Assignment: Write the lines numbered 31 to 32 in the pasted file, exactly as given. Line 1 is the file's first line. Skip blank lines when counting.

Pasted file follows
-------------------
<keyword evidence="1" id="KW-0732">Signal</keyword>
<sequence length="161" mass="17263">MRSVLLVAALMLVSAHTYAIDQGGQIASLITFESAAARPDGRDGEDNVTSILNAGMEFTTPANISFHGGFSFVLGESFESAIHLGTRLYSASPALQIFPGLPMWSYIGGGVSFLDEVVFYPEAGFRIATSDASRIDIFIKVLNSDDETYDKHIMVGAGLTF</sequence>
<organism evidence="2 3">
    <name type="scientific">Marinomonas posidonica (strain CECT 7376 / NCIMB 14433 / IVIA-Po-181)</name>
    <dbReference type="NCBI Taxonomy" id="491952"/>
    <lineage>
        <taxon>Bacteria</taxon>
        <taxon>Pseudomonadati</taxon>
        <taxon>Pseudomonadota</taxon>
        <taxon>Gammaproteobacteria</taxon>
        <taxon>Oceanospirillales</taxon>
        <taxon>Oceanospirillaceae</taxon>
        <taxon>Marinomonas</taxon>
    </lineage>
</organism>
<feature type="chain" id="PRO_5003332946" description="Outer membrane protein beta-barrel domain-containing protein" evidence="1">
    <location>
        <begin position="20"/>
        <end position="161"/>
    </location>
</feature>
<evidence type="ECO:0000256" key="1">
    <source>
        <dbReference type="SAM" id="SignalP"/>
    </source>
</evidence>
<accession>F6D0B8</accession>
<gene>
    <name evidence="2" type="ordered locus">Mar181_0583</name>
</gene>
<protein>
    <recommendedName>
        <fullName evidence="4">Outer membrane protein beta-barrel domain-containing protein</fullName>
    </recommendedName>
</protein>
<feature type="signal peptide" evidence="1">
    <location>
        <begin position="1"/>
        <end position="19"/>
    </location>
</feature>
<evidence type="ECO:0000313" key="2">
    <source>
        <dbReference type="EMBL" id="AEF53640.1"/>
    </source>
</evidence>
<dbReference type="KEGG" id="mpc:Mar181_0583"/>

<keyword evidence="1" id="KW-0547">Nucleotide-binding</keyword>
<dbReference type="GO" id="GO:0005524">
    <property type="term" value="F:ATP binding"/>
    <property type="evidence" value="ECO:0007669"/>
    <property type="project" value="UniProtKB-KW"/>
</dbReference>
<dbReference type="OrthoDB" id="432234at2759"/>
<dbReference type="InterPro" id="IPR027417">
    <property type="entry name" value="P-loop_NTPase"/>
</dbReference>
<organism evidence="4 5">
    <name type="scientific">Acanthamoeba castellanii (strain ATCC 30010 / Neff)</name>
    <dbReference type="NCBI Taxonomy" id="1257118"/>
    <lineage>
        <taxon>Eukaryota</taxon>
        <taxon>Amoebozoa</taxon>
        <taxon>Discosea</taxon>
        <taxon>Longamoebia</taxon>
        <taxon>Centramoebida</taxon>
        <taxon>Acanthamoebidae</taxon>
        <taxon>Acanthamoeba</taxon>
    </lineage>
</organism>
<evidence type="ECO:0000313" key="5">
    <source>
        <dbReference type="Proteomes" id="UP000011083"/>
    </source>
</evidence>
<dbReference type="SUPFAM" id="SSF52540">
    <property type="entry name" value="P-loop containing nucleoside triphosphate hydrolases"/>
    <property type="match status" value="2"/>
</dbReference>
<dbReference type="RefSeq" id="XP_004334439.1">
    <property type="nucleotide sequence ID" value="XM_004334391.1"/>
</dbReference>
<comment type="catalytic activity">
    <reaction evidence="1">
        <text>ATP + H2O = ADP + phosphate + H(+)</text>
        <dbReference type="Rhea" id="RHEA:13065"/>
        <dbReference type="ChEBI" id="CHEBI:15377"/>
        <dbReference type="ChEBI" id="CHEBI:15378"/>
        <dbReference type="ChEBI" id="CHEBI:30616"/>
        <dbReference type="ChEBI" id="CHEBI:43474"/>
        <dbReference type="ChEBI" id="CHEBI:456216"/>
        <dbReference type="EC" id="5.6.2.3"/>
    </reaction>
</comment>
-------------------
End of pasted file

<protein>
    <recommendedName>